Sure, there are campus-wide emails sent out written in Comic Sans font, grammar mistakes on flyers in the hallways, and more bureaucracy than a government office, but those are not the real reasons Mercer students skip classes or don’t turn in assignments. The real reason is laziness and a lack of motivation.
Students can only blame so much of their academic failure on the college. In reality, the students who constantly complain about how much they hate Mercer and can’t wait to leave will be the ones stuck here an extra two years because they are too lazy to apply themselves. If a student can’t find motivation at a community college, then the odds of them achieving academic success at a four-year college is nearly impossible.
In a recent VOICE poll of 50 Mercer students, 94 percent said they skip class without a valid reason to do so.
Every class has a few of these students. They’re students who show up to a class without something to write with and ask if they can have an extension on an assignment that was due a week ago.
Community colleges have sometimes been perceived as “13 grade,” but they are starting to become more credible places to get an education. In fact, President Obama mentioned community colleges in his state of the union address, and according to the most recent edition of The Chronicle of Higher Education the president is seeking $8 billion for job training partnerships involving community colleges.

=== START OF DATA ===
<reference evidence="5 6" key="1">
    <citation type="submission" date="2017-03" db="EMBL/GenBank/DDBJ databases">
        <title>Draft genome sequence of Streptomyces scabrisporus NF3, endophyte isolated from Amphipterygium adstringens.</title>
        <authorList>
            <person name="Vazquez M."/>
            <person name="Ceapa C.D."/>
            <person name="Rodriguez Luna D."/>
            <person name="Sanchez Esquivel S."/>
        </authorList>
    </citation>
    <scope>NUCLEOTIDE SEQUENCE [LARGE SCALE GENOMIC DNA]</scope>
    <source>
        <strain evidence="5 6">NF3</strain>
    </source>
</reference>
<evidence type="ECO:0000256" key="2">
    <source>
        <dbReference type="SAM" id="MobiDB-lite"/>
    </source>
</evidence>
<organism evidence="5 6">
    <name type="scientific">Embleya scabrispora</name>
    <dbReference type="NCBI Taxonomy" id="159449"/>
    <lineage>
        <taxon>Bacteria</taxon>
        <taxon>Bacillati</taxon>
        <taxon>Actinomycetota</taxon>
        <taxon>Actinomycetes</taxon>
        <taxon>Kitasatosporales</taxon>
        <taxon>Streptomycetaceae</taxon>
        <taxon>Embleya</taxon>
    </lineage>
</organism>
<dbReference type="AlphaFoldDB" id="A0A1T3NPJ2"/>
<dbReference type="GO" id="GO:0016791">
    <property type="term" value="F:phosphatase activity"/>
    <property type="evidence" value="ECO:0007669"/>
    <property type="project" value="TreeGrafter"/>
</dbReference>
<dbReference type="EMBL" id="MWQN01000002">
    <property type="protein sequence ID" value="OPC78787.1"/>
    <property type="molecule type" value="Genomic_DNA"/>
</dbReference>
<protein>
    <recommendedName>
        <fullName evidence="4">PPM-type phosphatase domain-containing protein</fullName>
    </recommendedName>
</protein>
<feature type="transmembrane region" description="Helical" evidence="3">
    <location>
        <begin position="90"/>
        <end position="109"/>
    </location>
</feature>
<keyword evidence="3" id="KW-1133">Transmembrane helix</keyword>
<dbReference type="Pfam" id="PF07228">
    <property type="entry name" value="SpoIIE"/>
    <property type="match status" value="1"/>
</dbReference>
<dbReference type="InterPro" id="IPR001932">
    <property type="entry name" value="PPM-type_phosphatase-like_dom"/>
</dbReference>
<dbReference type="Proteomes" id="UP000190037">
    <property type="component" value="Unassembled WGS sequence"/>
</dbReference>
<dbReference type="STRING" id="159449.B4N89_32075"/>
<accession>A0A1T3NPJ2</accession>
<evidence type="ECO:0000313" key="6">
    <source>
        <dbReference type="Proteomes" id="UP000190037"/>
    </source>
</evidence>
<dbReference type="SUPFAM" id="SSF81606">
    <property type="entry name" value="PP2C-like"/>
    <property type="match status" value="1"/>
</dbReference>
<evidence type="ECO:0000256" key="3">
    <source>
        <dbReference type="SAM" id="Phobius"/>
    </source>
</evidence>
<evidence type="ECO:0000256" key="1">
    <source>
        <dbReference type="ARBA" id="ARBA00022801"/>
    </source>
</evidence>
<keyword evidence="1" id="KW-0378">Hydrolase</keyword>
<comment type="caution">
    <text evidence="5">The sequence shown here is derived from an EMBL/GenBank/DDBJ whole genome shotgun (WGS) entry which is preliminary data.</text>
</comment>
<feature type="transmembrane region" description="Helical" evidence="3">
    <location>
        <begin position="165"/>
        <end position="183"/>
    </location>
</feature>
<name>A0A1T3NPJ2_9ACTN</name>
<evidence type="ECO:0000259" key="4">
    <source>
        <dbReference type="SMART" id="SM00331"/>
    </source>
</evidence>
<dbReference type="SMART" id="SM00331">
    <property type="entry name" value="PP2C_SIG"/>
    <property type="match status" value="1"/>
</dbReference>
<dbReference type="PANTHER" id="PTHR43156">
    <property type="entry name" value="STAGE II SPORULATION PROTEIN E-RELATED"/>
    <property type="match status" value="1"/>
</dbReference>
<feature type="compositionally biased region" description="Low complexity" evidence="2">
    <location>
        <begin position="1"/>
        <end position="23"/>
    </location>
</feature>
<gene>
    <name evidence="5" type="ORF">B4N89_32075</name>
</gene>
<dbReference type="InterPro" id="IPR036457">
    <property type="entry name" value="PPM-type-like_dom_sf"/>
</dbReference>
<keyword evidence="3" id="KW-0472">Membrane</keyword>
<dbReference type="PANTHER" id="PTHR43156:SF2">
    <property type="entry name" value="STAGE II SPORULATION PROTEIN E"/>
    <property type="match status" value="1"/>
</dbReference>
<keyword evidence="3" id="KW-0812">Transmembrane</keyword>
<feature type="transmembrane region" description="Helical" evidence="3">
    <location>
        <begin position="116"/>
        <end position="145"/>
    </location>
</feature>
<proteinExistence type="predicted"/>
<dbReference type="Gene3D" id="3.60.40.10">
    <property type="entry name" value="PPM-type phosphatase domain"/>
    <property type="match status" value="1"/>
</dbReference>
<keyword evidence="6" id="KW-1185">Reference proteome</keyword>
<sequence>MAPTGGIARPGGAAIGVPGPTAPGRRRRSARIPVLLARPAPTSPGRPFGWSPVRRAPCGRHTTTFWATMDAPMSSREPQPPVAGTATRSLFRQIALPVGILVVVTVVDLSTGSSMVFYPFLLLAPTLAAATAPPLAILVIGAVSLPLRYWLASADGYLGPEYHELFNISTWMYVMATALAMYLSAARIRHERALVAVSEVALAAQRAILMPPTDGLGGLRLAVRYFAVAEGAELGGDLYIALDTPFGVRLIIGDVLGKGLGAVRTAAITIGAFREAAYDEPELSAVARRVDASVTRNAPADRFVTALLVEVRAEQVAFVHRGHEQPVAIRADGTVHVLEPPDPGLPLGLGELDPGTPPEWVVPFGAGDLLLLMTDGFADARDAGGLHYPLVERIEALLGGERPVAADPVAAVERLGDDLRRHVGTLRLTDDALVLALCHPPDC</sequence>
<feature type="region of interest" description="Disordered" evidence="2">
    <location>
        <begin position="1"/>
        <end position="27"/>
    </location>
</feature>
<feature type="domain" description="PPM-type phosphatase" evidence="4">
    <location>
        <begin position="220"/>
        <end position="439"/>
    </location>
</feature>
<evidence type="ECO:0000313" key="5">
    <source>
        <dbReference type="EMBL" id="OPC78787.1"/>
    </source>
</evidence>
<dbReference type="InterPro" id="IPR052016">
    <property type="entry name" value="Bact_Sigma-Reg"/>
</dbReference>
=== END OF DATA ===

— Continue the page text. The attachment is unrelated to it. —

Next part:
Despite these efforts to make a push toward job training partnerships, some students still seem to believe Mercer is a joke. “This place is so informal no one takes it seriously enough. The way I see it is [Mercer is] too much like high school,” said Paul, a third year Mercer student who would not give his last name.
When people don’t feel like doing an assignment they’ll do just about anything to procrastinate. Being at a four-year college just provides more distractions. People can simply walk down the hall and find people to hang out with. There are parties thrown all weekend. Even simple distractions such as TV or Internet are going to follow students to a four-year college.
Other students cite even more trivial things about Mercer, such as the layout of the campus, that deter them from going to class.
If a person is too lazy to walk from their car to class, then they will probably not be walking down the aisle in a graduation cap and gown anytime soon. There’s no doubt that the path is long, and the cold weather makes it seem even longer, but that is not something that Mercer students will leave behind once they transfer.
Four year college campuses provide dormitories for their students. Unless a four year college has created a series of underground tunnels connecting every dorm building to all the academic buildings, students will have to walk in the cold weather to get to their classes. If a Mercer student is too lazy to go to their classes now, chances are they will still be too lazy to go to their classes when they transfer.